Since birth I have suffered from eczema. Whilst growing up as a child, the mornings were the hardest. I was scared of waking up because of the pain I knew I would feel while peeling off bed sheets that often stuck to my itchy, bleeding skin.
Sometimes my eczema was so bad that my mother would wrap me in bandages or run me an ice-cold bath in the middle of the night to relieve the unbearable pain. The discomfort of the condition also resulted in lots of sleepless nights which made me feel too tired to go to school and quite hard to concentrate on my studies. At times, my skin got so dry it felt as though my limbs had turned into wood. You could say that I felt like I had turned into Pinocchio, the wooden puppet. Quite often, I was bullied by children who did not understand what eczema was and were scared that it might be contagious. This made it hard to have friends in my formative years.
During my adolescent years, as a teenage girl, I used to feel embarrassed wearing skirts and also going to the beach, just like any other teenager would. The only consolation I found was in books and music, where I was able to create a world of my own. I went through times where I wanted to end my life as the pain was too unbearable and the ones around me could not understand me. It made me feel frustrated, lonely and exhausted from fighting an ever-losing battle.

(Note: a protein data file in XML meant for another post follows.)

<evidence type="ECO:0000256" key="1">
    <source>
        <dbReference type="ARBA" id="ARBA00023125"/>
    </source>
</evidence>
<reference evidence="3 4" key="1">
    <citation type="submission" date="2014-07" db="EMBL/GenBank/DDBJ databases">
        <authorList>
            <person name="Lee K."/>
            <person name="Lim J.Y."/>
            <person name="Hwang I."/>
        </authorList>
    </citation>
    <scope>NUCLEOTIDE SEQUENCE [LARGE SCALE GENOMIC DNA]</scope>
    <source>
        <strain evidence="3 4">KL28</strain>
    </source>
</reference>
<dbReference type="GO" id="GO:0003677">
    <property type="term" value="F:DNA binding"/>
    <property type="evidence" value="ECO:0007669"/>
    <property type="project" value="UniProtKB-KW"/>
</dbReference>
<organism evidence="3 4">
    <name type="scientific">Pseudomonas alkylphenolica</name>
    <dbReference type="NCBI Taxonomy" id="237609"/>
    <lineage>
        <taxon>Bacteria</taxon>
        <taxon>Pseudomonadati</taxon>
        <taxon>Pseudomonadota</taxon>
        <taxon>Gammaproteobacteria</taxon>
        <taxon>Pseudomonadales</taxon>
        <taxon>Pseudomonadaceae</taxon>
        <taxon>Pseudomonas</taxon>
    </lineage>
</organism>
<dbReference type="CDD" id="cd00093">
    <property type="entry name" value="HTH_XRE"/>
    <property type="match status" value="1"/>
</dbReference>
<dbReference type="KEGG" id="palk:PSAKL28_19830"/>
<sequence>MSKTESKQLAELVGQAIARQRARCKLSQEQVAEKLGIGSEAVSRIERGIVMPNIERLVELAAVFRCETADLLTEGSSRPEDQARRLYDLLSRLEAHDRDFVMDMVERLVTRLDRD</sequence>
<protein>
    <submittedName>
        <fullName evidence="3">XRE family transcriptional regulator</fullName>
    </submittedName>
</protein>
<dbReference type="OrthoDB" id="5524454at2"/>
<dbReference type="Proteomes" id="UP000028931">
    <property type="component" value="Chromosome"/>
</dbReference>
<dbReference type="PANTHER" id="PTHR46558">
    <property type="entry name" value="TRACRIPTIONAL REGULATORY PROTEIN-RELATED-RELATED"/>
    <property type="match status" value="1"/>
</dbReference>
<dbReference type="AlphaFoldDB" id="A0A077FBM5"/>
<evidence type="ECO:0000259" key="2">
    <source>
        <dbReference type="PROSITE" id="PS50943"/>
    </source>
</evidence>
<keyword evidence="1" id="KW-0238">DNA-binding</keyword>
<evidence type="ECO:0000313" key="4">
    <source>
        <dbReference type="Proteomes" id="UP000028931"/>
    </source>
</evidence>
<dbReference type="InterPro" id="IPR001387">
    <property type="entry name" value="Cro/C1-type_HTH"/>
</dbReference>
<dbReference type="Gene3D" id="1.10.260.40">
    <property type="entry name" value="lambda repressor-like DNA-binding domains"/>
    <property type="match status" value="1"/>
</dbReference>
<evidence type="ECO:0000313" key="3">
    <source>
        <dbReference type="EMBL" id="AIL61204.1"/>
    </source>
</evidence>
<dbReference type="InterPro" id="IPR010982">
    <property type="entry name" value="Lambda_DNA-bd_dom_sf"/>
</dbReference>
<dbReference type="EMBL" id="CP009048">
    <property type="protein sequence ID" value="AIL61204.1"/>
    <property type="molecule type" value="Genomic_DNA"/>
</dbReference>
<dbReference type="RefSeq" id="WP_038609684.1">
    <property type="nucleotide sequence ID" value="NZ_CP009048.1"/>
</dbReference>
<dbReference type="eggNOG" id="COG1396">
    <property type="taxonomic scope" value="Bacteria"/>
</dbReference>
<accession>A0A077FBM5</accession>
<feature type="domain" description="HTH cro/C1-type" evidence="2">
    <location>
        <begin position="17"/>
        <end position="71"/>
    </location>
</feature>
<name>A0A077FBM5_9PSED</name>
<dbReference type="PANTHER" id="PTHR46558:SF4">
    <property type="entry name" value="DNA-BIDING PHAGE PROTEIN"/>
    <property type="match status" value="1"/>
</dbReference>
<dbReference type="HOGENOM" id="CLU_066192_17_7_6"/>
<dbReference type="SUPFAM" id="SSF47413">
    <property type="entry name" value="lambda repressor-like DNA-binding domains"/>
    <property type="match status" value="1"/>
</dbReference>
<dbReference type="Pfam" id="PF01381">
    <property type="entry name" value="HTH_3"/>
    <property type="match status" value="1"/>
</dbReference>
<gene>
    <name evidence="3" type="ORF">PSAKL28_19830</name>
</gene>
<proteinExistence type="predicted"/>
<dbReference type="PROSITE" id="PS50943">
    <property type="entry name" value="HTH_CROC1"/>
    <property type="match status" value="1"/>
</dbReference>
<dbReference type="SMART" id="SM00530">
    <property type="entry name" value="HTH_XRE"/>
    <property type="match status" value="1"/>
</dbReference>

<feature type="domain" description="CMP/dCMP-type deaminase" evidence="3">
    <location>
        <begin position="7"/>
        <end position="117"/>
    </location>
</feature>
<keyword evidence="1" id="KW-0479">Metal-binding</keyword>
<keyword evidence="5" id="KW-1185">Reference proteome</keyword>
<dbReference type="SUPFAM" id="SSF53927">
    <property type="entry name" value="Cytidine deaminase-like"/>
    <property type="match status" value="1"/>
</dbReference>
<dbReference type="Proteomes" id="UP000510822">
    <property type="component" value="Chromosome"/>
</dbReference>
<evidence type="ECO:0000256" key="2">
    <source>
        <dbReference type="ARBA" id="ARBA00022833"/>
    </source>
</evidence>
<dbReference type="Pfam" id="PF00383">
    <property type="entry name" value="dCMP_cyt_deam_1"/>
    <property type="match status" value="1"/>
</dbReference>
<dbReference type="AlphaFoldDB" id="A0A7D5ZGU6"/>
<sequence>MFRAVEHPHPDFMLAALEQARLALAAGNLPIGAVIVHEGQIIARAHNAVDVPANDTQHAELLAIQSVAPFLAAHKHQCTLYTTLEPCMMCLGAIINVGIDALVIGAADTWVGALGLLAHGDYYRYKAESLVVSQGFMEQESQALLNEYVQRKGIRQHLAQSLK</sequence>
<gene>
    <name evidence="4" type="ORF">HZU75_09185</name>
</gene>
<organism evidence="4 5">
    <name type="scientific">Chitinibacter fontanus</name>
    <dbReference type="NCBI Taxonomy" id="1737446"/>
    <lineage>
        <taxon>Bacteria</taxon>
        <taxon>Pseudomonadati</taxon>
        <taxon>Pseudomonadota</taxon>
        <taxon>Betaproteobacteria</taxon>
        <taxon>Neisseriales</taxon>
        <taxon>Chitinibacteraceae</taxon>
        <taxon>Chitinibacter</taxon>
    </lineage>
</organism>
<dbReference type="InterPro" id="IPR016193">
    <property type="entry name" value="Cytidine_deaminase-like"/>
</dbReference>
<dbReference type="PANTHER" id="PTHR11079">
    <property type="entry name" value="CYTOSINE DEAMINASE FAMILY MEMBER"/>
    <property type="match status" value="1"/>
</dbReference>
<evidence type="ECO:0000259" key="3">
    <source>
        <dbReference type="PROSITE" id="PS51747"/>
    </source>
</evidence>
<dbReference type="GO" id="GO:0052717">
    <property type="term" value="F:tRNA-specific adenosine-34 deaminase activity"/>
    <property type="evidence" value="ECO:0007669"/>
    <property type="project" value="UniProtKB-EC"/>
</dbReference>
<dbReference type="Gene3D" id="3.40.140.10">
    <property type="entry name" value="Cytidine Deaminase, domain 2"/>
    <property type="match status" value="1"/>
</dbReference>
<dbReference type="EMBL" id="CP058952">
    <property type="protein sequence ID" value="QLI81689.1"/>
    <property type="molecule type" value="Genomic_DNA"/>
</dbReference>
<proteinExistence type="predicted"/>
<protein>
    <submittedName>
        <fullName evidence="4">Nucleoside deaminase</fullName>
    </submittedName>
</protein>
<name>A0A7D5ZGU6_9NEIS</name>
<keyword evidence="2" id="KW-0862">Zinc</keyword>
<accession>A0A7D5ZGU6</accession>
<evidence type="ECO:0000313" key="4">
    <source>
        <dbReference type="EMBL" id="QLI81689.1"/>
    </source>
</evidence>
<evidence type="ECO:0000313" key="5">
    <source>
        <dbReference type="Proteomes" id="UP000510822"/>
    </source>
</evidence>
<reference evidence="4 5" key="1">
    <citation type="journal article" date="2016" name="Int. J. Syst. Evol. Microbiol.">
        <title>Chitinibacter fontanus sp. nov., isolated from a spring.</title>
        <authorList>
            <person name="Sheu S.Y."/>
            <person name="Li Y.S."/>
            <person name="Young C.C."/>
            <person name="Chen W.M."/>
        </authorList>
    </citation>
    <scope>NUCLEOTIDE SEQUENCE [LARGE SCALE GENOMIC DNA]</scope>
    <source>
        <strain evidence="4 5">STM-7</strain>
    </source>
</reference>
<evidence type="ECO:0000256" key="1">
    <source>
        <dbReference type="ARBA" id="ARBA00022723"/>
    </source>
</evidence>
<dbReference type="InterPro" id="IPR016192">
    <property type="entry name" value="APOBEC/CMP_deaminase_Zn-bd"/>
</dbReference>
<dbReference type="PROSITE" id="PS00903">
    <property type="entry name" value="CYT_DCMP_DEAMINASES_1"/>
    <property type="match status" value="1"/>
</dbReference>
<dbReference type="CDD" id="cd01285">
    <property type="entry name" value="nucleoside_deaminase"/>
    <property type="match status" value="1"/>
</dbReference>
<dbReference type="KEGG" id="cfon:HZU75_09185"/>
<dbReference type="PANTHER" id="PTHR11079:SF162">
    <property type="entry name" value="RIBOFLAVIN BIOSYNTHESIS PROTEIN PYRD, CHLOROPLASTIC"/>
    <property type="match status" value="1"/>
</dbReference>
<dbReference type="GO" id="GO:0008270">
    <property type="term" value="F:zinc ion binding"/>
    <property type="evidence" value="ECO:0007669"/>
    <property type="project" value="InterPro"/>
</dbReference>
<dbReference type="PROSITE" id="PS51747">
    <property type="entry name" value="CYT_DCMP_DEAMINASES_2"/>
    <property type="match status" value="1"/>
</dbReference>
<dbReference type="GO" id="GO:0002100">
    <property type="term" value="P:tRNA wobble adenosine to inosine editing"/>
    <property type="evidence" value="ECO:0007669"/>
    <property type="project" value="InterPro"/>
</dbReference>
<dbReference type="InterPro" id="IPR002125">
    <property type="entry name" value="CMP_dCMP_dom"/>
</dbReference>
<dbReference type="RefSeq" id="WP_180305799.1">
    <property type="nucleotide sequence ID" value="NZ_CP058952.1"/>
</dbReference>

In the year 2003, I joined the Malta Eczema Society as a Committee Member and have been its Secretary since 2010. Together as a team, under the leadership of our President Dr Michael Boffa, we aim to help suffers of the condition, along with their friends and families, in Malta by providing support, information and practical advice via public talks and other activities that we host throughout the year.
Today, as I stand before you, I am a mother of two children and I am lucky to have a supportive husband and yes, I am still living with eczema till this very day and the struggles it brings along with it. The big difference nowadays is that I have learnt to deal with it with a positive attitude and to share awareness about it to educate the public and hopefully improve the life of those who have the condition.